Kohl’s shares sink after big holiday-quarter losses

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By Amit


People shop at Kohl’s department store amid the coronavirus outbreak on September 5, 2020 in San Francisco, California.

Liu Guanguan | China News Service | Getty Images

Kohl’s shares sunk on Wednesday after the retailer posted a big loss and a sales decline of about 7% in the holiday quarter.

Here’s how the retailer did for the quarter that ended Jan. 28 compared with what Wall Street was anticipating, based on a survey of analysts by Refinitiv:

  • Loss per share: $2.49 vs. expected earnings of 98 cents a share
  • Revenue: $5.78 billion vs. $5.99 billion

Its same-store sales dropped 6.6% in the quarter.

Kohl’s also shared a weak outlook for the year ahead. It said it anticipates net sales to range between a decline of 2% and a decline of 4%, including the impact of the 53rd week of the year that is worth about 1% year over year. It said it expects diluted earnings per share to range from $2.10 to $2.70, excluding non-recurring charges.

Tom Kingsbury, the company’s newly named CEO, attributed the retailer’s disappointing results to “the ongoing persistent inflationary environment.” The company’s news release also said its profit margins were hurt by more clearance prices and inflated product costs.

Yet he said the company is taking steps to “better position the business for 2023.”

“I am confident that our efforts will drive improved, and more consistent, sales and earnings performance over the long-term,” he said in a news release.

Kohl’s has dealt with activist pressure, leadership changes and a more challenging economic backdrop.

Then-CEO Michelle Gass announced in November that she was leaving to become president and CEO-in-training at Levi Strauss & Co. Her departure came after Ancora Holdings and Macellum Advisors questioned Kohl’s turnaround strategy, pushed for improvement to its sales trends and called for new leadership.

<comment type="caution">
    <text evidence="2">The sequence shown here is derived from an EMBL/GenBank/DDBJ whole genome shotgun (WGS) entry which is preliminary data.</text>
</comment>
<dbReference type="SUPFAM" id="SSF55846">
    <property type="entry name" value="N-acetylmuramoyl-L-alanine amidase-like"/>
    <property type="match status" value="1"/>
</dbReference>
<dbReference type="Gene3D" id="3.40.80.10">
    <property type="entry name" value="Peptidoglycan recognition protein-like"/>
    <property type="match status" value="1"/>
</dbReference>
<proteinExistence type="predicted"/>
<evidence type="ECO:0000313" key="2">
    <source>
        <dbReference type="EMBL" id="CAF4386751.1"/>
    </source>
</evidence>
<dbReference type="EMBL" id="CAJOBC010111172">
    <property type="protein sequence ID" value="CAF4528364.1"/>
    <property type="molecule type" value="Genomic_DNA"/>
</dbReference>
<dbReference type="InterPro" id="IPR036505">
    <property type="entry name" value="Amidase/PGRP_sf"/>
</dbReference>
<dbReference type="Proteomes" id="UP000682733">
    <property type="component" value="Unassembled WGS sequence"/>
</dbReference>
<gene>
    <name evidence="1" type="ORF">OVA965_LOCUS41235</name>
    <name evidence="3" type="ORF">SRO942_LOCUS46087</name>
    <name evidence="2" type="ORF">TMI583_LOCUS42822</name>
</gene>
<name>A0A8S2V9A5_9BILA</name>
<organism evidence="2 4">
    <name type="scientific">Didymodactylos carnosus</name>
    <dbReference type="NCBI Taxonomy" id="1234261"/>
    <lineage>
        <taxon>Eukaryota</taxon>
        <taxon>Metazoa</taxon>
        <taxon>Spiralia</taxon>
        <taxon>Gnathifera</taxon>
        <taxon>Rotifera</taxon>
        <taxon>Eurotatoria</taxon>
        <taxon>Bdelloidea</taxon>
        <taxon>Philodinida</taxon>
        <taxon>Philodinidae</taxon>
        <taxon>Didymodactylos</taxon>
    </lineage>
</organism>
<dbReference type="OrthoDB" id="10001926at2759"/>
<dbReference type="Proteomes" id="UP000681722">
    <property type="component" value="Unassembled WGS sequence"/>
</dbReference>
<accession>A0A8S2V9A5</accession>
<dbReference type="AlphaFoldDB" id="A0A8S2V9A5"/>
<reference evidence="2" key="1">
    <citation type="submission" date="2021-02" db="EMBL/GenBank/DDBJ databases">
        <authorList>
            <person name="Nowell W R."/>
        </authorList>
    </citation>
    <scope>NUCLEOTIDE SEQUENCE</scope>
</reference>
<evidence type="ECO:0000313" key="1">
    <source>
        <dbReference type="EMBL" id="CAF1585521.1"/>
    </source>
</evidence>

Pressure from those investors gained momentum after Kohl’s ended talks this summer to sell to the Franchise Group,¬†owner of The Vitamin Shoppe.

Kohl’s announced last month that Kingsbury, who served as interim CEO, would step into the position permanently. He is the former CEO of Burlington Stores. It said at the time that it had reached a cooperative agreement with Macellum Advisors, as it named Kingsbury to the role.

The retailer had declined to provide a holiday-quarter outlook and pulled its full-year guidance in November, saying inflation had hurt consumer spending and made future sales patterns hard to predict.

Along with other retailers, Kohl’s has also struggled with a glut of unsold inventory as shoppers bought less of categories like home goods and activewear that had been popular during the pandemic. That’s forced companies to turn to more markdowns.

Kohl’s inventory remains elevated, up 4% year over year as of the end of the fourth quarter, the company said.

As of Tuesday’s close, Kohl’s stock is up about 11% this year, outperforming the approximately 3% gain of the S&P 500. Shares closed at $28.04, bringing the company’s market value to nearly $3.1 billion.

This story is developing. Please check back for updates.



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